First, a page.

Jul. 27 – China is embracing imported wine faster than any other country. Wine lovers in China develop a special taste for French wine. France had one of its best years on record at the Decanter World Wine Awards 2017 (DWWA), and French regions were well represented in the country’s eight ‘best in show’ medals. Among others, French wine established regions Bordeaux red varietals gain attention.
This year Bordeaux also threw up more surprises, Bordeaux wine estate Chateau Fauchey sold to Chinese investor on July, A Chinese property investment company has acquired French wine estate Chateau Fauchey on the right bank of the Garonne river southeast of Bordeaux, according to an emailed statement from Maxwell-Baynes-Vineyards, an affiliate of Christie’s International Real Estate. The estate comprises the 15th century chateau along with 25 hectares (62 acres) of land, of which 6.5 hectares are AOC Cadillac Cotes de Bordeaux vines, according to Maxwell-Baynes-Vineyards. It identified the purchaser as Profitsun Holdings (Hong Kong), which also bought the estate’s stock of wine, it said. The purchase price wasn’t disclosed.
Investors from China have bought more than 100 Bordeaux wine estates since starting to focus on the area in 2010, seeking both access to supplies of wine for the growing Chinese domestic market and also historic properties which can be used to expand wine tourism.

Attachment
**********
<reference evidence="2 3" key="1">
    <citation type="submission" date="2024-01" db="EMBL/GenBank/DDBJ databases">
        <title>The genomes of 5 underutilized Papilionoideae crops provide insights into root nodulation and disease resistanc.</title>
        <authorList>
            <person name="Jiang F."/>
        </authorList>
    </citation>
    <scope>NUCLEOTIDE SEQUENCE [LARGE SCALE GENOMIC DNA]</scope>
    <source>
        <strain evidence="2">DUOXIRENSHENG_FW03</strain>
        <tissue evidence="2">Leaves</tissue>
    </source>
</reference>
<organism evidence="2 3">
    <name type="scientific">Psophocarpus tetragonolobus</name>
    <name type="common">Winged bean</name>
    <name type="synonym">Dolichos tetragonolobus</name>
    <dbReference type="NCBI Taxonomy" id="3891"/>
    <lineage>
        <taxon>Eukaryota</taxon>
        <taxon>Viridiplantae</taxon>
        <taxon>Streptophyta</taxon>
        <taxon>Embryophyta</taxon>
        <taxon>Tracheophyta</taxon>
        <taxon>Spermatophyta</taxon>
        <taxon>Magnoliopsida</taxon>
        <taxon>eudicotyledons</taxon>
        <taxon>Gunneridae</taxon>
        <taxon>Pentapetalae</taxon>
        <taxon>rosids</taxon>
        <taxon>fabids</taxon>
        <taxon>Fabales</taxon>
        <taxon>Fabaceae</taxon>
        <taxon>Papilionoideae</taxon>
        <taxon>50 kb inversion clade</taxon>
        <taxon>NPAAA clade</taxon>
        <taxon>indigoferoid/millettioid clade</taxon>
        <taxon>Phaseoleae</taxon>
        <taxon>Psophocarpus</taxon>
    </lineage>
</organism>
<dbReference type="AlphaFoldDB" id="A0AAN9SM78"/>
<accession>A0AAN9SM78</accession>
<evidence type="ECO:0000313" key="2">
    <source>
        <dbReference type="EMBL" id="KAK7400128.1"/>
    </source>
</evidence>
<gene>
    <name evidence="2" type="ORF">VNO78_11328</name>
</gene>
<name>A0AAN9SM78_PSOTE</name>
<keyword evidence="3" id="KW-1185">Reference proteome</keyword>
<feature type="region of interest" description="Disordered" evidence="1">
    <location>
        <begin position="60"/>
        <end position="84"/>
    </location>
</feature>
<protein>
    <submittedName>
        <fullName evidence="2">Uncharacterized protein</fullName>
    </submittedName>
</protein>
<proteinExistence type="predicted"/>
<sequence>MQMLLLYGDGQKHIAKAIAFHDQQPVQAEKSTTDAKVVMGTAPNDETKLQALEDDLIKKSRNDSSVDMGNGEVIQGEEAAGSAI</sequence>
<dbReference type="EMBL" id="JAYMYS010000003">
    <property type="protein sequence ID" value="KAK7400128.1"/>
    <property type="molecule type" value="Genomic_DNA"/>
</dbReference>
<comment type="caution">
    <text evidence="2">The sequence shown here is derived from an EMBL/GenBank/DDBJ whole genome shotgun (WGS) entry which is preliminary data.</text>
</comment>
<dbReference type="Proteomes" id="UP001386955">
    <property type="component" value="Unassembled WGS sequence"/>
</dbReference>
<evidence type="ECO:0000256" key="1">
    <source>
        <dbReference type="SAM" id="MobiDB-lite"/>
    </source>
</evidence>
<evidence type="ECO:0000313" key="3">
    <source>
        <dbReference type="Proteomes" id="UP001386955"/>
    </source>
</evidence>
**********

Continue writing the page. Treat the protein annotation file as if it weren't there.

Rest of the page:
The sellers were the Emmanuelli family, which bought Chateau Fauchey in 2010, converted it to organic farming by 2013 and established a guest house business in 2014 on the property. Profitsun intends to build on that business and distribute the wines to members of its clubs located mainly in Beijing, Shenzhen and Hong Kong, according to Maxwell-Baynes-Vineyards.
The transaction follows other similar deals in Cadillac Cotes de Bordeaux. In January 2015, Chinese entrepreneur James Zhou bought Chateau Renon in Tabanac, while in December 2014 Hangzhou-based New Century Tourism Group bought Chateau de Birot, a 34-hectare property with an 18th century mansion and 25 hectares of vines, from the Fournier-Casteja family.
While Chinese buyers have generally focused on mid-tier properties typically selling for less than 1mn euros ($1.17mn) per hectare, that has supported demand across the region, where the top 150 estates now command prices ranging from 1mn euros to more than 10mn euros a hectare.
Imported wine in China have been winning the mouth and heart of Chinese wine lovers, middle-class is the main force of Chinese consumers, their spending is shifting from mass to premium segments, they are seeking a more quality life, where health, taste and experiences take priority. Imported wine gain attraction in China, there are more and more Chinese people purchase affordable imported wine in the main cities’ shopping centers, enjoy them in the restaurants and bars. For the List of Chinese Importers for Foreign Wine available upon request, contact with DCCC, or email to: email@example.com